Asbestos, The 411

In the Know

Asbestos became popular between 1900-1970. The large draw of asbestos was in sound absorption, strength, and its resistance to fire and heat. Asbestos manufacturing has been phased out, banned, or overly restricted since the 1990s.

Common Locations

Homes dating back before 1980 were built with products which may contain asbestos. These products include floor tile, ceiling tiles, roof shingles and flashing, exterior siding, and insulation (around boilers, pipes, and duct work).

In farm buildings it is in joint compound and caulking. With any remodel it may be best to test for asbestos.

Health Effects

The length of exposure to asbestos is the most concerning factor. When inhaled, asbestos’s glass like fibers scratch the interior of your lungs causing scarring and stiffening. One or two exposures yield no worry, but it is exposure from 10-40 years that leads to lung cancer and mesothelioma.

Testing and Abatement

Most general contractors will not get involved for liability reasons if asbestos is a potential threat. When you need testing and removal of asbestos, it may require more than 1 contractor. It is a must to see all records and documentations of the asbestos levels in your house.

Check to be sure any professional you hire meets any licensing requirements for your state or municipality.

Asbestos abatement (removal) has an extensive set up procedure. The first step in the removal is fully sealing off the room with multiple layers of plastic. Then workers have to walk through a wash off station upon entering and exiting the sealed area. Respirators are required. All materials are wetted down to control dust and particle movement.

Cost of abatement can vary depending on the scope of the work.

Questions? Contact Ronnie at Williams Engineering to ask your asbestos questions!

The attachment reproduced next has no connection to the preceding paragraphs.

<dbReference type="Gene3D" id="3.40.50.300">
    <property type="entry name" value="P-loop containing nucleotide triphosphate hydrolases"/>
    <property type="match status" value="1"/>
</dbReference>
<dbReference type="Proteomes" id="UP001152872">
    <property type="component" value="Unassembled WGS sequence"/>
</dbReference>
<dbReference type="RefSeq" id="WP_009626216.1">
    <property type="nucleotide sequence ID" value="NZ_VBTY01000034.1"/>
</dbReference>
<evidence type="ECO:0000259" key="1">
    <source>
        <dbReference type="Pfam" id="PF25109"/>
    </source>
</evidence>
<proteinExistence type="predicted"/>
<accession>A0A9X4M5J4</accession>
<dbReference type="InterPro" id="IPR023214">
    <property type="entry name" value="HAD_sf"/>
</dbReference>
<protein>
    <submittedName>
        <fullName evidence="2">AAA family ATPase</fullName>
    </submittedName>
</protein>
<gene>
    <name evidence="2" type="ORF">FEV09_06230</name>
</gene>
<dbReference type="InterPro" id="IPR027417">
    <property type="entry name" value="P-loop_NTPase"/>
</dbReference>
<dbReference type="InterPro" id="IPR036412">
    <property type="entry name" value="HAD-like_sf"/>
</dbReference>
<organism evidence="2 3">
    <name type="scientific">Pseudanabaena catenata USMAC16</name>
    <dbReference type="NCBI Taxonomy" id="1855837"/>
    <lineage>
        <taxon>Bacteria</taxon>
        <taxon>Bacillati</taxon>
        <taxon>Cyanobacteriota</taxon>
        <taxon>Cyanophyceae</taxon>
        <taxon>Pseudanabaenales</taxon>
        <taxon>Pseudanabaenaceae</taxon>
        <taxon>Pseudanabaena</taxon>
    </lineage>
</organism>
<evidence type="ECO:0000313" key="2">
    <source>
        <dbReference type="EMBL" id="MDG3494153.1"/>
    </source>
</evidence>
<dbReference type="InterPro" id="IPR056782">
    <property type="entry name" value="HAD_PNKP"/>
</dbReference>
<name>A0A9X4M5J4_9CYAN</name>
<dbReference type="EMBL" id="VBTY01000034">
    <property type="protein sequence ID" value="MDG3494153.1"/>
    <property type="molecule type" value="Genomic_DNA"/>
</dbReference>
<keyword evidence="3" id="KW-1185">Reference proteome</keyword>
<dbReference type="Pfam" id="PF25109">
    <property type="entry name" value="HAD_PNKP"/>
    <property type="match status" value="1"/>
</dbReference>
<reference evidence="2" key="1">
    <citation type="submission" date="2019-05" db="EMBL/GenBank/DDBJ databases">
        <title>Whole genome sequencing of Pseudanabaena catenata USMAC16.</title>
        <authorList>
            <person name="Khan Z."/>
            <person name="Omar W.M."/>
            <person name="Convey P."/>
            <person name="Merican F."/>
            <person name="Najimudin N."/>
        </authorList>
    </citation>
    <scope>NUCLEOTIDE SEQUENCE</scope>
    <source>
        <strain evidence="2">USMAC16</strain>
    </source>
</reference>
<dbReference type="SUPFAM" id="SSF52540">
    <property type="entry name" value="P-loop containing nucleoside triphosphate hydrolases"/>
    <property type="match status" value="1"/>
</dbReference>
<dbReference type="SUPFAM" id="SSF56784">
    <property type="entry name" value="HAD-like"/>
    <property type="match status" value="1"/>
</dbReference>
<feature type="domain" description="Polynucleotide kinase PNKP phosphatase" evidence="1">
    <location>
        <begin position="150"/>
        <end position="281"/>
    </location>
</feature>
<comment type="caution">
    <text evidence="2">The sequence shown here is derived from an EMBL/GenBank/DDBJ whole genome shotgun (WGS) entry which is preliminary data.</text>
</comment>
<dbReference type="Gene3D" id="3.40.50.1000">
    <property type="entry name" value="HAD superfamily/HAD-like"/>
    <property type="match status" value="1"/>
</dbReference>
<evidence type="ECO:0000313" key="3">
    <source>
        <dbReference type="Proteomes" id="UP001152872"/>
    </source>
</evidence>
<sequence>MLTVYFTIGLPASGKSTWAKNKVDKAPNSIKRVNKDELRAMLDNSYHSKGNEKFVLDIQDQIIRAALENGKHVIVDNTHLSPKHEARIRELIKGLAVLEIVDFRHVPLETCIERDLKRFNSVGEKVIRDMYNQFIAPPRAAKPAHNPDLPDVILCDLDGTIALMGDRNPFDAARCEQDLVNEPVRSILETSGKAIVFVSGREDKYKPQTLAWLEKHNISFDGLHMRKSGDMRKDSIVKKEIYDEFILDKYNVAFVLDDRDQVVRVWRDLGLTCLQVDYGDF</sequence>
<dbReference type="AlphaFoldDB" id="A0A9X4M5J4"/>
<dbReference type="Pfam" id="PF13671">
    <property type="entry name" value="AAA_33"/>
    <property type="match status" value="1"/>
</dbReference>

~ Jordan Crusing, Junior Technician

On-Farm Innovation

I love the innovation of farmers!  We all know that farmers are hard workers, but the ingenuity and invention to solve any problem is really amazing to see in person.  If you ever been to the machine shed on the farm, you’ll see that every bit and piece has value and purpose.  A good farmer lets nothing go to waste and every task they do is calculated and efficient – there is a lot to do on the farm every day and being a great farm manager is essential. It’s easy to picture innovation in the machine shed with the repairs made to keep equipment running.

portion of what use to be my grandparent’s dairy farm, machine shed in top left corner

On the other side of the coin though, is the business side where the farmer is just as innovative.  Becoming dealers for seeds (or other products), pooling resources together with neighbors to ensure that everyone has access to equipment or services at a fair price, or even working to create a new market for their product when needed. 

I even appreciate seeing opportunities, like the “Making More From Milk” event and new on-farm technologies, that provide support and encouragement to farmers who are developing and maintaining healthy agricultural businesses, which also preserve the ability to continue in the tradition of on-farm innovation.

~ Kelly Jacobs, Senior Environmental Scientist